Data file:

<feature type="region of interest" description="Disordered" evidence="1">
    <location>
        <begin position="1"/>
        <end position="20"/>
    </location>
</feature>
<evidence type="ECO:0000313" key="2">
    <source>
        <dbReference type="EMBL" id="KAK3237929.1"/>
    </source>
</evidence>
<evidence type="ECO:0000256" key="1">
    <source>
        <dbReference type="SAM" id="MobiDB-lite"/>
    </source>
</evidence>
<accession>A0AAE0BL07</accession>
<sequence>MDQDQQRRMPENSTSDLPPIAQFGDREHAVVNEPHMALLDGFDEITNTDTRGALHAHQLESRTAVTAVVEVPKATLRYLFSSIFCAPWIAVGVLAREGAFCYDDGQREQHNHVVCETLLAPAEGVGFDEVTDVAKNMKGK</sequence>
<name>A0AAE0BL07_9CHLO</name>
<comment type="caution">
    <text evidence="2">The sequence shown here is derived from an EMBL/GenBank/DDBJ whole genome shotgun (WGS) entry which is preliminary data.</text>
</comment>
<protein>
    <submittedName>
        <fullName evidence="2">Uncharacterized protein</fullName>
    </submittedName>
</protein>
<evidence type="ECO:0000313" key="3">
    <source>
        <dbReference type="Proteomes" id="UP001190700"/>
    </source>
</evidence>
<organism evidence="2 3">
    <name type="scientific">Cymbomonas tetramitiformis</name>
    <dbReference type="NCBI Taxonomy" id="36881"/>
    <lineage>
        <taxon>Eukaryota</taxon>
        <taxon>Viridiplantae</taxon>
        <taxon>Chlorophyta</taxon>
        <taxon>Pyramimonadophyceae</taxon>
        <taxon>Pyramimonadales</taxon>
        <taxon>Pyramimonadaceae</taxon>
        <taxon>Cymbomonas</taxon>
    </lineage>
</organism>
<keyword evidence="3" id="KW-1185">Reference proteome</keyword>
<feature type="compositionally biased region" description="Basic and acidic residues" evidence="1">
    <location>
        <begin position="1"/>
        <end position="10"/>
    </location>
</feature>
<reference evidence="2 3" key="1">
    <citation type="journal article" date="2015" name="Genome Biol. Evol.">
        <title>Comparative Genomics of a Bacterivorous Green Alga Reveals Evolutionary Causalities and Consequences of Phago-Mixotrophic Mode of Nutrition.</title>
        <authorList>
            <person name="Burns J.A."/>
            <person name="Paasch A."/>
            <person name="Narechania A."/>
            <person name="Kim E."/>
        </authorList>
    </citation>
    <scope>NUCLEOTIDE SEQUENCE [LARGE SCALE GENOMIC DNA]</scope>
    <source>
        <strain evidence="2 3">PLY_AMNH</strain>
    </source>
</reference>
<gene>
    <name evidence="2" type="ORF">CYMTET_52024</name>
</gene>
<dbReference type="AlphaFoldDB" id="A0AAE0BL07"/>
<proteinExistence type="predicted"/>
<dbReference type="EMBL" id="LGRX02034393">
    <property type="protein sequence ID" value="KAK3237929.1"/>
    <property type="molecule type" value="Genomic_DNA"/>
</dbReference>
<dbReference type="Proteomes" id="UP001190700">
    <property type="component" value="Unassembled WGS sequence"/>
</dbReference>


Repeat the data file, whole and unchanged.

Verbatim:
<feature type="region of interest" description="Disordered" evidence="1">
    <location>
        <begin position="1"/>
        <end position="20"/>
    </location>
</feature>
<evidence type="ECO:0000313" key="2">
    <source>
        <dbReference type="EMBL" id="KAK3237929.1"/>
    </source>
</evidence>
<evidence type="ECO:0000256" key="1">
    <source>
        <dbReference type="SAM" id="MobiDB-lite"/>
    </source>
</evidence>
<accession>A0AAE0BL07</accession>
<sequence>MDQDQQRRMPENSTSDLPPIAQFGDREHAVVNEPHMALLDGFDEITNTDTRGALHAHQLESRTAVTAVVEVPKATLRYLFSSIFCAPWIAVGVLAREGAFCYDDGQREQHNHVVCETLLAPAEGVGFDEVTDVAKNMKGK</sequence>
<name>A0AAE0BL07_9CHLO</name>
<comment type="caution">
    <text evidence="2">The sequence shown here is derived from an EMBL/GenBank/DDBJ whole genome shotgun (WGS) entry which is preliminary data.</text>
</comment>
<protein>
    <submittedName>
        <fullName evidence="2">Uncharacterized protein</fullName>
    </submittedName>
</protein>
<evidence type="ECO:0000313" key="3">
    <source>
        <dbReference type="Proteomes" id="UP001190700"/>
    </source>
</evidence>
<organism evidence="2 3">
    <name type="scientific">Cymbomonas tetramitiformis</name>
    <dbReference type="NCBI Taxonomy" id="36881"/>
    <lineage>
        <taxon>Eukaryota</taxon>
        <taxon>Viridiplantae</taxon>
        <taxon>Chlorophyta</taxon>
        <taxon>Pyramimonadophyceae</taxon>
        <taxon>Pyramimonadales</taxon>
        <taxon>Pyramimonadaceae</taxon>
        <taxon>Cymbomonas</taxon>
    </lineage>
</organism>
<keyword evidence="3" id="KW-1185">Reference proteome</keyword>
<feature type="compositionally biased region" description="Basic and acidic residues" evidence="1">
    <location>
        <begin position="1"/>
        <end position="10"/>
    </location>
</feature>
<reference evidence="2 3" key="1">
    <citation type="journal article" date="2015" name="Genome Biol. Evol.">
        <title>Comparative Genomics of a Bacterivorous Green Alga Reveals Evolutionary Causalities and Consequences of Phago-Mixotrophic Mode of Nutrition.</title>
        <authorList>
            <person name="Burns J.A."/>
            <person name="Paasch A."/>
            <person name="Narechania A."/>
            <person name="Kim E."/>
        </authorList>
    </citation>
    <scope>NUCLEOTIDE SEQUENCE [LARGE SCALE GENOMIC DNA]</scope>
    <source>
        <strain evidence="2 3">PLY_AMNH</strain>
    </source>
</reference>
<gene>
    <name evidence="2" type="ORF">CYMTET_52024</name>
</gene>
<dbReference type="AlphaFoldDB" id="A0AAE0BL07"/>
<proteinExistence type="predicted"/>
<dbReference type="EMBL" id="LGRX02034393">
    <property type="protein sequence ID" value="KAK3237929.1"/>
    <property type="molecule type" value="Genomic_DNA"/>
</dbReference>
<dbReference type="Proteomes" id="UP001190700">
    <property type="component" value="Unassembled WGS sequence"/>
</dbReference>